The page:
stephen mccarthy (loft27) interview stephen mccarthy (loft27) interview
dec 30, 2013

stephen mccarthy (loft27) interview

stephen mccarthy (loft27) interview


we talked to irish designer stephen mccarthy AKA loft27 about his work and influences.


DB: please could you tell us briefly about your background?
SM: after graduating from art college i took part in the threex3 internship program in dublin, ireland. I then worked at dublin based detail design studio for a few years. after working in the industry for over three years I decided to go back to education and completed an MA at the london college of communication where I focused on the study of pictograms.


one of my final projects was published by unit editions. after completing my MA I freelanced for a while and then joined the government digital service where I now work – amongst many other projects – on the award winning website



DB: how would you describe your work to someone who hasn’t seen it before?
SM: concise. website identity. – promotional posters. website.



DB: what has influenced your work the most?
SM: gerd antz and rudolf modley. the work metahaven are doing is really interesting and challenges traditional ‘design thinking’. I am interested in individuals and studios who see design beyond the realms of a stylistic endeavor but as something that can have a positive impact on society. I know this sounds a bit obvious but I feel at times the design community can be a bit introverted and more interested in peer review rather than what really matters. it also goes without saying that I am constantly influenced by the people and day to day things around me and have been fortunate enough to work with some truly exceptional designers.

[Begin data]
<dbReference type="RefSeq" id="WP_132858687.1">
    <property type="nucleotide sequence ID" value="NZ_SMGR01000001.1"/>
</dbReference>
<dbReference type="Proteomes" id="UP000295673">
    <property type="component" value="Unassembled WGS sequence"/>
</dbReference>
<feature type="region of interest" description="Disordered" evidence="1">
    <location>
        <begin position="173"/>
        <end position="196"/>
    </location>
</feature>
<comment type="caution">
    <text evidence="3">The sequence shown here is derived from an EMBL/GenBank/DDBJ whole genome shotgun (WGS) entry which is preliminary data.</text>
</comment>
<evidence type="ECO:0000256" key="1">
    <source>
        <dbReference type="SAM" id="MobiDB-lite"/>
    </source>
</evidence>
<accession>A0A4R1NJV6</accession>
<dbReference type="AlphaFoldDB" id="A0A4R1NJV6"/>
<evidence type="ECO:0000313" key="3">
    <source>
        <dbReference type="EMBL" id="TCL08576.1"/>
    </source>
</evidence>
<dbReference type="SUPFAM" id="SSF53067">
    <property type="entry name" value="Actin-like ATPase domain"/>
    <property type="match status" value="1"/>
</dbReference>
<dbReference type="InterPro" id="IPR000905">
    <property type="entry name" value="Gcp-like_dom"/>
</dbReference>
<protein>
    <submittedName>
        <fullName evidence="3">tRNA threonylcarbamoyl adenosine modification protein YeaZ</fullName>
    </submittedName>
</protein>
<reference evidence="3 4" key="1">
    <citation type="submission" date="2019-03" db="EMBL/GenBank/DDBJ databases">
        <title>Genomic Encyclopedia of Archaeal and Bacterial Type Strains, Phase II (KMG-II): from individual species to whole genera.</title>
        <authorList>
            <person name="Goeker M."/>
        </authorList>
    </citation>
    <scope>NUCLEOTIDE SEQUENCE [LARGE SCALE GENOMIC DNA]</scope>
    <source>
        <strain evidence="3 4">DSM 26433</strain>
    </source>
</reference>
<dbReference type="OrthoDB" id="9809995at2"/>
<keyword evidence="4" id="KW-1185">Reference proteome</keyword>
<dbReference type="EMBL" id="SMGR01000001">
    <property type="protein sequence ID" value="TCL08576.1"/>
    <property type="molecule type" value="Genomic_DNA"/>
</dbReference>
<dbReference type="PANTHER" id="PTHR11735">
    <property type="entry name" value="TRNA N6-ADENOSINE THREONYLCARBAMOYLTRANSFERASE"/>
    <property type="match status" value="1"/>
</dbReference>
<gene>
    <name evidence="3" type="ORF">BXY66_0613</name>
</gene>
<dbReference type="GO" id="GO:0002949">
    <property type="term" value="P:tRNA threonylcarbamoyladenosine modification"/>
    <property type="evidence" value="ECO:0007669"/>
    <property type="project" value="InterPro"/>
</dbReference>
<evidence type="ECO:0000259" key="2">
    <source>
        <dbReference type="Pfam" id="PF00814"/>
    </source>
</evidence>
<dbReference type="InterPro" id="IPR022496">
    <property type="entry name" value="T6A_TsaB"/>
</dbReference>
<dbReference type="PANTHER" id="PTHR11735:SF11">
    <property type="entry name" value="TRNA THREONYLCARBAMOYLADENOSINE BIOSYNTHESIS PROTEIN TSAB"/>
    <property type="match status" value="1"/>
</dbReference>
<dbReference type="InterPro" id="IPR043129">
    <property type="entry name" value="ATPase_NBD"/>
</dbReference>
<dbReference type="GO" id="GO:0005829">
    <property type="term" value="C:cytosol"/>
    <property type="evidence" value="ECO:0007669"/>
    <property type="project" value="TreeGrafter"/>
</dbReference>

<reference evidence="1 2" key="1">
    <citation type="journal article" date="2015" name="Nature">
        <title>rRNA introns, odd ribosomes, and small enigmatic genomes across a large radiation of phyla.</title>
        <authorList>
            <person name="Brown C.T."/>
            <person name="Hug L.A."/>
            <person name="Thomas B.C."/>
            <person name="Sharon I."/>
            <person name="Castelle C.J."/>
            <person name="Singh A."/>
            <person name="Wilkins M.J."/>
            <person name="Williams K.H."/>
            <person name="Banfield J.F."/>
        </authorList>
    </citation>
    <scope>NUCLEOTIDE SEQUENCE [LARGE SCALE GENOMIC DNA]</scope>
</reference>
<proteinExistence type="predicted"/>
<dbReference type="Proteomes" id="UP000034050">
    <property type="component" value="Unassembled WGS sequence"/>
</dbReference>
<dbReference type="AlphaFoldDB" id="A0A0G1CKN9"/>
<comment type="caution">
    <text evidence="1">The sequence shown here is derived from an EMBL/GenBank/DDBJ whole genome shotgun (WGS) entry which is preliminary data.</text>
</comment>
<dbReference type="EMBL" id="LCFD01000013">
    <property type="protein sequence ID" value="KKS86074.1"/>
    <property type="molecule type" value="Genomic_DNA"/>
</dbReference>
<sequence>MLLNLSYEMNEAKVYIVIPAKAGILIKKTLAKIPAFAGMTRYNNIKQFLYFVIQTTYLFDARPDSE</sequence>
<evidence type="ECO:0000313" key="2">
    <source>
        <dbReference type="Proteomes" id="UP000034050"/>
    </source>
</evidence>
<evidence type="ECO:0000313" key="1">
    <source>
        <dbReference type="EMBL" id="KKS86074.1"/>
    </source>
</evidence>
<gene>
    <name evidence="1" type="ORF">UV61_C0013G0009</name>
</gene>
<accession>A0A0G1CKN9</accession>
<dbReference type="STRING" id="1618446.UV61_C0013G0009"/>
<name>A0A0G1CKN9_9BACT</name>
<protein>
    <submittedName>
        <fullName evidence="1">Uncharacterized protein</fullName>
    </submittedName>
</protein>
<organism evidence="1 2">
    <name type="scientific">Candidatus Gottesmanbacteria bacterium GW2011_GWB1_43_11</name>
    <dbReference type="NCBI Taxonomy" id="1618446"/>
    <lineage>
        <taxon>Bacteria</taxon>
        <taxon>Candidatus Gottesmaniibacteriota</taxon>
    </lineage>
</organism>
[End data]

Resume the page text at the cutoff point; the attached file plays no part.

canon icons – icon system to be used for interfaces on screens and information points around the physical environment at the new canon experience center in the UK.





DB: please could you tell us a bit about how you design your icons?
SM: I generally go straight to screen. I occasionally do some very rough sketches on paper but for icons I think heading straight to the computer is quicker and more effective. I’m sure other people think differently on this.